IN BRUSSELS on Friday, Western leaders will meet to fashion a response to Russia’s continuing aggression in Ukraine.

Leading up to the conference, Russian President Vladimir Putin has tried to forestall a new round of sanctions with gestures suggesting de-escalation. But these have been just that — gestures that are relatively insignificant, easily reversible or both. Mr. Putin, for example, had the Russian parliament rescind its authorization to send troops into Ukraine, a measure it can easily and quickly reinstate if the Kremlin decides it needs any authorization later.

Meanwhile, Russia’s behavior remains unacceptably provocative. Russia continues to occupy Ukrainian territory in Crimea, it has not applied its influence to end the uprising it sponsored in eastern Ukraine and it continues to deploy forces to Ukraine’s border. Ukraine’s new president, Petro Poroshenko, reported that at least 18 Ukrainian soldiers have died this week, despite his declaration of a cease-fire. On Tuesday pro-Russia separatists shot down a Ukrainian helicopter, killing nine on board. According to Secretary of State John F. Kerry, the weapon used in the attack was Russian.

On Thursday Mr. Kerry declared that “it is critical for Russia to show in the next hours, literally, that they’re moving to help disarm the separatists, to encourage them to disarm, to call on them to lay down their weapons and to begin to become part of a legitimate process.” These are clear and appropriate “red lines.” The problem is that Mr. Putin already has crossed such lines, and too often the consequences have been weak or nonexistent.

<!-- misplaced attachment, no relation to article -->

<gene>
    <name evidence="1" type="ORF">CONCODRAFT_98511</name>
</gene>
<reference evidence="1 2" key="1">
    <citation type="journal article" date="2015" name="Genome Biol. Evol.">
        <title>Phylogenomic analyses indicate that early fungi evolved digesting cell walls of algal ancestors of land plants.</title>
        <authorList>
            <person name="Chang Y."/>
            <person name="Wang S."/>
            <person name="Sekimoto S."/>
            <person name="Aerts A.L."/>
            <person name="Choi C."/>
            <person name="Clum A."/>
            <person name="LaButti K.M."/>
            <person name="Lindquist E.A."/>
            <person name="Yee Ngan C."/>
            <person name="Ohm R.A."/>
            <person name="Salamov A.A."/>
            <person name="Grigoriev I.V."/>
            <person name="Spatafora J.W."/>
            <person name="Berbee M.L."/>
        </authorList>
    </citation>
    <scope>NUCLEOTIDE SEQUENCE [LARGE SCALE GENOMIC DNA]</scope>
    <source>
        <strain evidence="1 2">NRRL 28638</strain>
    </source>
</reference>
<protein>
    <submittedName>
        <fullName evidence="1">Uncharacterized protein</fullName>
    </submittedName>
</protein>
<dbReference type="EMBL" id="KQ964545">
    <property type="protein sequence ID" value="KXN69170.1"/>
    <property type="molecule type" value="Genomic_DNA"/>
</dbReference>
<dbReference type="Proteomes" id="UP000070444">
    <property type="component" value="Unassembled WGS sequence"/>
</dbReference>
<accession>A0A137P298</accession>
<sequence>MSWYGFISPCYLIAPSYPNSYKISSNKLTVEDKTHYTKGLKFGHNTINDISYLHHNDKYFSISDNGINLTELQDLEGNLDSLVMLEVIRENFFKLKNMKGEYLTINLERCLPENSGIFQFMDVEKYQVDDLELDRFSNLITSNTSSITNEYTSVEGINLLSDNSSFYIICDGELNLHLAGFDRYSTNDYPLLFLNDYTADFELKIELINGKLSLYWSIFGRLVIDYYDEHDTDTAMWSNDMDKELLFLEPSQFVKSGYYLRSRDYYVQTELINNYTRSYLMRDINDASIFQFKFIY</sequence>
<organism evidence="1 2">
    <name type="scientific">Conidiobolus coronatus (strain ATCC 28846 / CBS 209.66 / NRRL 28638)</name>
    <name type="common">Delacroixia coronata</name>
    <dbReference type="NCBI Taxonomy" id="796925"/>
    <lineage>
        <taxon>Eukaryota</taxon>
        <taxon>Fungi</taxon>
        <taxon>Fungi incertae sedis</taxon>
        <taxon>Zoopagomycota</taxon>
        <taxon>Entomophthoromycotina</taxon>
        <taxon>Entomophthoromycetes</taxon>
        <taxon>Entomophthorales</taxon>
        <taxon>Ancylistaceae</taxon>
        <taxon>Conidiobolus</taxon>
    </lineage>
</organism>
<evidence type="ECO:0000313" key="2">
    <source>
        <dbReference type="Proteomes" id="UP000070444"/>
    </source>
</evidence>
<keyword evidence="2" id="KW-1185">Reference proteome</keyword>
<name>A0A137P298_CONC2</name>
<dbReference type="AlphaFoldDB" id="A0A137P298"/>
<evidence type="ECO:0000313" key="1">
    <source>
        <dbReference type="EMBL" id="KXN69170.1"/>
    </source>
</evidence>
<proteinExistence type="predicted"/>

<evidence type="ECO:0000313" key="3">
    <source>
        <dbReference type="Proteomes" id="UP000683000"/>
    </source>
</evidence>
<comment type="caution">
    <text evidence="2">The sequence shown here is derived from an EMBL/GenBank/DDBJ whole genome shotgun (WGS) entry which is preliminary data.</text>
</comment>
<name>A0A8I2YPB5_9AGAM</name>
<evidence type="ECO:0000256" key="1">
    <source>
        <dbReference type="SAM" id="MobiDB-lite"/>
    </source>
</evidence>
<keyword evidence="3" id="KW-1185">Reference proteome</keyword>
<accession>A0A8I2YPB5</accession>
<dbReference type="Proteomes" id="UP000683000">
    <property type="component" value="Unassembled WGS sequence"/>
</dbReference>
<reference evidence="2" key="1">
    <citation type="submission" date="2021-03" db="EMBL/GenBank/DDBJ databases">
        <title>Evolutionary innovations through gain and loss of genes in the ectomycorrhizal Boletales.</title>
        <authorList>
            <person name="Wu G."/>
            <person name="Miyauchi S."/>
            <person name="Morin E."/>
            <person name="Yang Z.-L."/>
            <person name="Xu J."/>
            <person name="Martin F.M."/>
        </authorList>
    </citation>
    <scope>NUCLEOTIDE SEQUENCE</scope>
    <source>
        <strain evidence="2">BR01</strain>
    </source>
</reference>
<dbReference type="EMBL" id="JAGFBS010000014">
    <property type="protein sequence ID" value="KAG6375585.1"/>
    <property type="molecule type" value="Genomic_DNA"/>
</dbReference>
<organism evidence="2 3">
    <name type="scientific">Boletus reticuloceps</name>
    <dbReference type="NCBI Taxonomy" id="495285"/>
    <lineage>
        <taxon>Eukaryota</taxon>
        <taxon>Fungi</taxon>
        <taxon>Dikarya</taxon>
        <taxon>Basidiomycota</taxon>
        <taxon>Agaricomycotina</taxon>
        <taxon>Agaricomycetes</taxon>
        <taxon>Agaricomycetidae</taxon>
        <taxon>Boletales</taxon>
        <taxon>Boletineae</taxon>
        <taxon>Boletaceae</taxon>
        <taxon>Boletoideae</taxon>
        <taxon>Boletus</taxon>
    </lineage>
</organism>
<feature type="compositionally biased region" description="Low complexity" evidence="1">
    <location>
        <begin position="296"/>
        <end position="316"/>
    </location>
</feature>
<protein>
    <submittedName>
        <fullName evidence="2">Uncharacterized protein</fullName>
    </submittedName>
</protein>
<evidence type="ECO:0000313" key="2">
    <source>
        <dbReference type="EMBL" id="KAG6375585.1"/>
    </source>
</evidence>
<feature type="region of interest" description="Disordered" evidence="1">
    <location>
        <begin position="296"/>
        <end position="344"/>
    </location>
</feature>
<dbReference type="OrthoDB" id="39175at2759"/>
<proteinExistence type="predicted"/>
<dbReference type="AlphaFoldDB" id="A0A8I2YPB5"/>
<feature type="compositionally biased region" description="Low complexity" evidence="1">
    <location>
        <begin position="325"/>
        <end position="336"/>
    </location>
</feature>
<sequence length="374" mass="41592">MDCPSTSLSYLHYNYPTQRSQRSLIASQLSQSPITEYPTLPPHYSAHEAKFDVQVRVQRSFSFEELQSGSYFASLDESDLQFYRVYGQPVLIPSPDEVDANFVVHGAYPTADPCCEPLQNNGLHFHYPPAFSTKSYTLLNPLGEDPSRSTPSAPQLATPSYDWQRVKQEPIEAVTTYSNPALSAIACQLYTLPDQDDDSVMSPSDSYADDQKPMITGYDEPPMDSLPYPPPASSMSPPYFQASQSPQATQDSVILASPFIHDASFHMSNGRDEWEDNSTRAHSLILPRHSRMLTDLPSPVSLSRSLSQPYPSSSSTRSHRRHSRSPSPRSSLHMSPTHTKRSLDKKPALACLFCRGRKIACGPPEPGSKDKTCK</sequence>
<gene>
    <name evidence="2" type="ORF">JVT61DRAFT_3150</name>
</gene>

Unfortunately, the signals from Western leaders heading into Friday’s meeting were hazy. European leaders have been the most hesitant, because their economic ties to Russia are thicker, but U.S. business leaders, too, have been lobbying in a counterproductive fashion.

Armed pro-Russia militants take a break as they storm the Ukrainian National Guard unit in the eastern Ukrainian city of Donetsk on June 26, 2014. (Alexander Khudoteply/AFP/Getty Images)

The West’s political leaders have to put principle above the special pleading. Ukraine lived peaceably as a sovereign state since becoming independent in 1991; the rebellion in the east is manufactured by Russia to undermine Ukraine’s sovereignty. The United States and Britain guaranteed support for that sovereignty in 1994 when Ukraine gave up its nuclear weapons. Now Ukraine’s government has offered generous terms to the rebels in the east. Mr. Poroshenko has promised and pushed forward reforms that would give the region more autonomy and protect the use of the Russian language. Though he has every right to secure his country’s borders and combat a radical insurgency within Ukraine, Mr. Poroshenko unilaterally established a cease-fire and offered amnesty to separatists.

If Russia continues to support rebels who reject these terms, the West must ramp up its support for the Ukrainian government. The United States is right to work for allied unity on sanctions. But the quest for unity cannot become an excuse for inaction. In the coming days — or even the coming “hours” — if Mr. Putin does not back down and Europe shrinks from acting, the United States must take the lead and then pull allies in the right direction.